25. As the comments of Partha and tsk make clear, a film analogy of the kind sepoy produces is eminently nit-pickable. Nevertheless, I think it is an effective strategy for making a point. The film The Matrix is put together in such a way that it is nearly impossible to view the scenario from the perspective of those who ‘manage’ the matrix (agents, architects, robots etc) – viewers come to see the matrix as a polity (if we can call it that) which sustains itself by subjugating and anesthetizing in a rather severe manner the vast bulk of humanity. Cinemagoers by design sympathize with the ‘terrorists’ (cast here as freedom fighters) and we realize along with Keanu/Anderson that the matrix represents an incredibly oppressive world system that must be stopped for the good of humanity (the whole bodhisattva bit comes in here).

    The reporting on the series of bombings over the last few years (US, Spain, UK) in much of the global mainstream media does the exact opposite – the conditions and ideologies that make people like the Leeds 4 see themselves as freedom fighters are as inconceivable as it would be to view all of the identical agents named Smith in The Matrix as legitimate law enforcement officers doing counter-terrorism work. This is a problem the ‘they hate us because we are free’ approach and the ‘nothing we can do can stop them, so why bother thinking about other ways of dealing with this than war’ interpretation do absolutely noting to resolve. Perhaps a bit of sci fi can help us be a little more imaginative in assessing and addressing radical militant Islamist responses to the domestic and international policies of the allies in the so-called ‘war on terror’. The point, however, is most certainly not to test it all out and see if these are perfect analogies.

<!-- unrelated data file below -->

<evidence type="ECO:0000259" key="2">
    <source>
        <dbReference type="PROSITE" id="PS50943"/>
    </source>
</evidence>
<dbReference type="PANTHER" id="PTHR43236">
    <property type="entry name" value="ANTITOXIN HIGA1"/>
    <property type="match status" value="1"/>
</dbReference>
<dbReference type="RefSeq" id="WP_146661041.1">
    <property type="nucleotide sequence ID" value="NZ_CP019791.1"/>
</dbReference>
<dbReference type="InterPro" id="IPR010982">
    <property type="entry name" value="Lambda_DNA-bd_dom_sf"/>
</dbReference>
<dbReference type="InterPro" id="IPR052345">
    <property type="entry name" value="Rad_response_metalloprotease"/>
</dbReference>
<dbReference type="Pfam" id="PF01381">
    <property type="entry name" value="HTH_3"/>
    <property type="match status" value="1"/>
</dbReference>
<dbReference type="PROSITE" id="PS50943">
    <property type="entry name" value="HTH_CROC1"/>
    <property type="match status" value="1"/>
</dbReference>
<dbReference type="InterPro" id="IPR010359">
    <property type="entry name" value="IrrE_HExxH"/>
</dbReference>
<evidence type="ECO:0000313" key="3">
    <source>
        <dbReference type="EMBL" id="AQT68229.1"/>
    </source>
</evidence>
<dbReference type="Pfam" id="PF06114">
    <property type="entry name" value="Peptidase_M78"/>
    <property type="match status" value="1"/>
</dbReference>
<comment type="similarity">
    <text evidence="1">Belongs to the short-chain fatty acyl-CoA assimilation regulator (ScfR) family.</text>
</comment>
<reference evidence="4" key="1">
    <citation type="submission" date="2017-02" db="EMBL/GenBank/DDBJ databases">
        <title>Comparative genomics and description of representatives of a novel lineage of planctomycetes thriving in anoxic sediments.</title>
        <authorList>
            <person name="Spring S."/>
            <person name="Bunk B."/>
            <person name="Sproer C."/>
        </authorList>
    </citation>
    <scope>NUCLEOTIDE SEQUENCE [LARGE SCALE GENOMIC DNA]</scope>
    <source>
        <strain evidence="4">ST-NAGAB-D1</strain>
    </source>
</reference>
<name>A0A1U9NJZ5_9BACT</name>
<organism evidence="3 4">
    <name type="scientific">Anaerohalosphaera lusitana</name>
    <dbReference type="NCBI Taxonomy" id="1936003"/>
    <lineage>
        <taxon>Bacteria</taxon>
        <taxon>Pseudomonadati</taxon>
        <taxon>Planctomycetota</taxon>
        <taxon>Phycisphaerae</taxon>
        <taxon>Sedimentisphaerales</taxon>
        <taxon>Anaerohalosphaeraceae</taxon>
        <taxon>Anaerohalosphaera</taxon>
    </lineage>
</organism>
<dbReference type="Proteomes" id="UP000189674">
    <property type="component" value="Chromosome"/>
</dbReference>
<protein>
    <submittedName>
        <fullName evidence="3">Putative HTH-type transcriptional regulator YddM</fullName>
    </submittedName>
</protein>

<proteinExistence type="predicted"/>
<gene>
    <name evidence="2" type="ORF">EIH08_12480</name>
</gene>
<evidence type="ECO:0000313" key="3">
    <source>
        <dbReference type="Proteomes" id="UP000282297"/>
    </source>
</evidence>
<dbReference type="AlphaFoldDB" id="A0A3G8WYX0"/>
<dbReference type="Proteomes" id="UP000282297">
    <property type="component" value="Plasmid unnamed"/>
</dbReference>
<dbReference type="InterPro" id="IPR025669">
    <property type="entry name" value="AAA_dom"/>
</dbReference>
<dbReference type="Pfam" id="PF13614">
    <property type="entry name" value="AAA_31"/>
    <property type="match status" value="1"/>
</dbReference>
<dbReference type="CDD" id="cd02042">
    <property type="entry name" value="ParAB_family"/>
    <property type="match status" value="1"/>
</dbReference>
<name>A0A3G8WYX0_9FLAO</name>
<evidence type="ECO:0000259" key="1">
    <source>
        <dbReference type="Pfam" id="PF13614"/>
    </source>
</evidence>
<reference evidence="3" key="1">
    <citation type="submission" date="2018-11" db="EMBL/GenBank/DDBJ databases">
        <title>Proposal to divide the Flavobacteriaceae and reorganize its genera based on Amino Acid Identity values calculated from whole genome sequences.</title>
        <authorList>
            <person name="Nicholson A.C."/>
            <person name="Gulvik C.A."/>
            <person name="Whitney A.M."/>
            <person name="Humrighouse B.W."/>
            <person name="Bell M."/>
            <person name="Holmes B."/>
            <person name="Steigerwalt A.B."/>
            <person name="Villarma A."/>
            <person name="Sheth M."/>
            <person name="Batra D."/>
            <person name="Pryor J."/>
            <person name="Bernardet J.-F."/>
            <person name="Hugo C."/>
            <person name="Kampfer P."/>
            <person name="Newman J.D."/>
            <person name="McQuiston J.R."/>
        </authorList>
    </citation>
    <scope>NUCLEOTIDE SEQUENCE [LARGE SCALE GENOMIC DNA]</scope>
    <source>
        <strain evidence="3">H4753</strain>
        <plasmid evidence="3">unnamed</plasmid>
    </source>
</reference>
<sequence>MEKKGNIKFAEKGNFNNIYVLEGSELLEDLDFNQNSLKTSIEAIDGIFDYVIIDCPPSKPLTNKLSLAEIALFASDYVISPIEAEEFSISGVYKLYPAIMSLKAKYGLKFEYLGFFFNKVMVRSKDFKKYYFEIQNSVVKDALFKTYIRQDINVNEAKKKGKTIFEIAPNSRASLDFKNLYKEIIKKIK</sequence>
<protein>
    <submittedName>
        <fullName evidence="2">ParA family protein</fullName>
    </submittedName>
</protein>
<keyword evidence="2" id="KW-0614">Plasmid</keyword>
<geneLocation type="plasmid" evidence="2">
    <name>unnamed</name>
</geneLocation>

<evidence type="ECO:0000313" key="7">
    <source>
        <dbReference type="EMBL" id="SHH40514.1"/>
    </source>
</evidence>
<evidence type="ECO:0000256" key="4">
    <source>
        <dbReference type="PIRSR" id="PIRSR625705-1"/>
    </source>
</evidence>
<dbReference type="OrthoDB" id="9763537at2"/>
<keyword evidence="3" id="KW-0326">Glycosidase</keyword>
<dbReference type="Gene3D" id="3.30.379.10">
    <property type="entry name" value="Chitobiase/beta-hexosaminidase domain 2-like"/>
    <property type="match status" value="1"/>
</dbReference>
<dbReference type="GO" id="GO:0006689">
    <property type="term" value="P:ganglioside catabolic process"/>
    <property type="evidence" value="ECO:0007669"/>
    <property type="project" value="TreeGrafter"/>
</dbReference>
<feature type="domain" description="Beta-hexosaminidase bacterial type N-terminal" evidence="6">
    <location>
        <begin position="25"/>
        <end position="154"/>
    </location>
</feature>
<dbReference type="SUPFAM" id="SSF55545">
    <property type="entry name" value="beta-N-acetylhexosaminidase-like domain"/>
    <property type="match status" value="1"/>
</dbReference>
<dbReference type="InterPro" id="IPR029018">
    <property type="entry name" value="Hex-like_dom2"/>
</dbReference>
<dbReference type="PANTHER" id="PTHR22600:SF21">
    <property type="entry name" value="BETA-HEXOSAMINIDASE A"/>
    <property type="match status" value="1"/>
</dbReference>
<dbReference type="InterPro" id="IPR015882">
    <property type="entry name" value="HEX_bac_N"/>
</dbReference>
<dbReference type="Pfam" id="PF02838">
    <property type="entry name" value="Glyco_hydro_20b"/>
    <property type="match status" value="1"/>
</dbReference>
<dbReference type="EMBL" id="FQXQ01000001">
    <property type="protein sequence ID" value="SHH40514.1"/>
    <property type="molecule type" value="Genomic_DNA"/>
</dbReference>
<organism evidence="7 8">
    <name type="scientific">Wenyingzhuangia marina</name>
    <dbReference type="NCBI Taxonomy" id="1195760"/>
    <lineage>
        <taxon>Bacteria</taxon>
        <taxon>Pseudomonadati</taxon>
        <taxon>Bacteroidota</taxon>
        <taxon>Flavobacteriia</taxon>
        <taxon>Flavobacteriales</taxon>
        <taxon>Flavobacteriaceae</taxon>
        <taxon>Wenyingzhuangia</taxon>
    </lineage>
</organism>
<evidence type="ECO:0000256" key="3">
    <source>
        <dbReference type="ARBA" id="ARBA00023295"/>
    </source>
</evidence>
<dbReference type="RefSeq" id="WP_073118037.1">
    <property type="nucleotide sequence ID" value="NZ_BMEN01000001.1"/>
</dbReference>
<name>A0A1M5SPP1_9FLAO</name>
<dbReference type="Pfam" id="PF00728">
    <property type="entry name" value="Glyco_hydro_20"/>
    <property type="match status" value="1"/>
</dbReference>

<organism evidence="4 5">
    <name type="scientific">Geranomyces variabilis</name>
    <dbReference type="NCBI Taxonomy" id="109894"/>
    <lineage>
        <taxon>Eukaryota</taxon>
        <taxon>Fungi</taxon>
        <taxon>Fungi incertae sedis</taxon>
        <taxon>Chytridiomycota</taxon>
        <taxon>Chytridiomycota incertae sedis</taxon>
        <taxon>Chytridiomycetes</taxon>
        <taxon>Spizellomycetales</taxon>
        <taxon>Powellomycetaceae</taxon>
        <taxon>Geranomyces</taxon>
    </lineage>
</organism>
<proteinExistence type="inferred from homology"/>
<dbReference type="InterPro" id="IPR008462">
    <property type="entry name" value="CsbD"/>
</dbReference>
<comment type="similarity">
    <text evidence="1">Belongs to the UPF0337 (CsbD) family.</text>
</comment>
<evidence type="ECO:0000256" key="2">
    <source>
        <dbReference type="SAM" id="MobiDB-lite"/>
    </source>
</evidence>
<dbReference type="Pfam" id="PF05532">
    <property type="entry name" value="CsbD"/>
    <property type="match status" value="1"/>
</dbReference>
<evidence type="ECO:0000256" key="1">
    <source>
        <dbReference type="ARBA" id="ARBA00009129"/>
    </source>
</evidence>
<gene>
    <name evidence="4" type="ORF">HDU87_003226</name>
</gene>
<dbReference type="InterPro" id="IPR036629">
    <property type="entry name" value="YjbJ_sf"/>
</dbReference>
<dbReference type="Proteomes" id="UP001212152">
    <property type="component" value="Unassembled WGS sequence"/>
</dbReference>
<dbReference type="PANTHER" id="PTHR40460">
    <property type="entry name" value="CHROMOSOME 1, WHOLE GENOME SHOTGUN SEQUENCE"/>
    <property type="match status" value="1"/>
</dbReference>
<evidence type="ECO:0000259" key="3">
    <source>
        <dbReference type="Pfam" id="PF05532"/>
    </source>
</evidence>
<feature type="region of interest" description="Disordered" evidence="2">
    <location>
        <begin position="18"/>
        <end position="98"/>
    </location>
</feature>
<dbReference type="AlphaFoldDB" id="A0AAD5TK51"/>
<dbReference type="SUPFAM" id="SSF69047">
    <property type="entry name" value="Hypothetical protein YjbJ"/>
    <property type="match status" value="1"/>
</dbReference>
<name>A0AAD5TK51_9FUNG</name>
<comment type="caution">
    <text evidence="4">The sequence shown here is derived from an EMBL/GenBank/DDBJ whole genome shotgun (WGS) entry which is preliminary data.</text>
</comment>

26. heck, you don’t even have to wait for the lobby scene. how many pigs did Trinity waste in the opening 5 minutes? or the shootout when Morpheus was taken?

    just to nitpick the Matrix analogy even more — there were a lot of scenes of Agents and the heroes blowing shit up or missing each other with bullets. how many civilians were injured or killed from that?

  27. Partha: Anderson kills the security guards in the hotel lobby scene as well as the gazillion troops in that sequence. The first killing of the security guard is unprovoked.

  28. //He can, and does, kill indiscriminately because everyone is, after all, the enemy.//

    Hmm, if I remember correctly, Anderson kills the “Agents” not the people and that too to defend himself when he was attacked while in the Matrix. So this is a very wrong example.

    That said, you have done a good analysis. When one goes to war, he should accept that there will be “collateral damages” – till now those who were waging the war talked of ‘collateral damages’ in Afghan and Iraq. Now what we are seeing is the same in Madrid and London

  29. I appreciate all the posts you’ve done on this subject. Thanks

  30. In fact, it’s believed that the fourth bomber was a Jamaican-born convert to Islam.

  31. Refined sophistry, congratulations. Just what I expected you would come up with. I shall be referring friends to your analysis for further insight into how fascism incubates in various intellectual guises and atmospheres.

Comments are closed.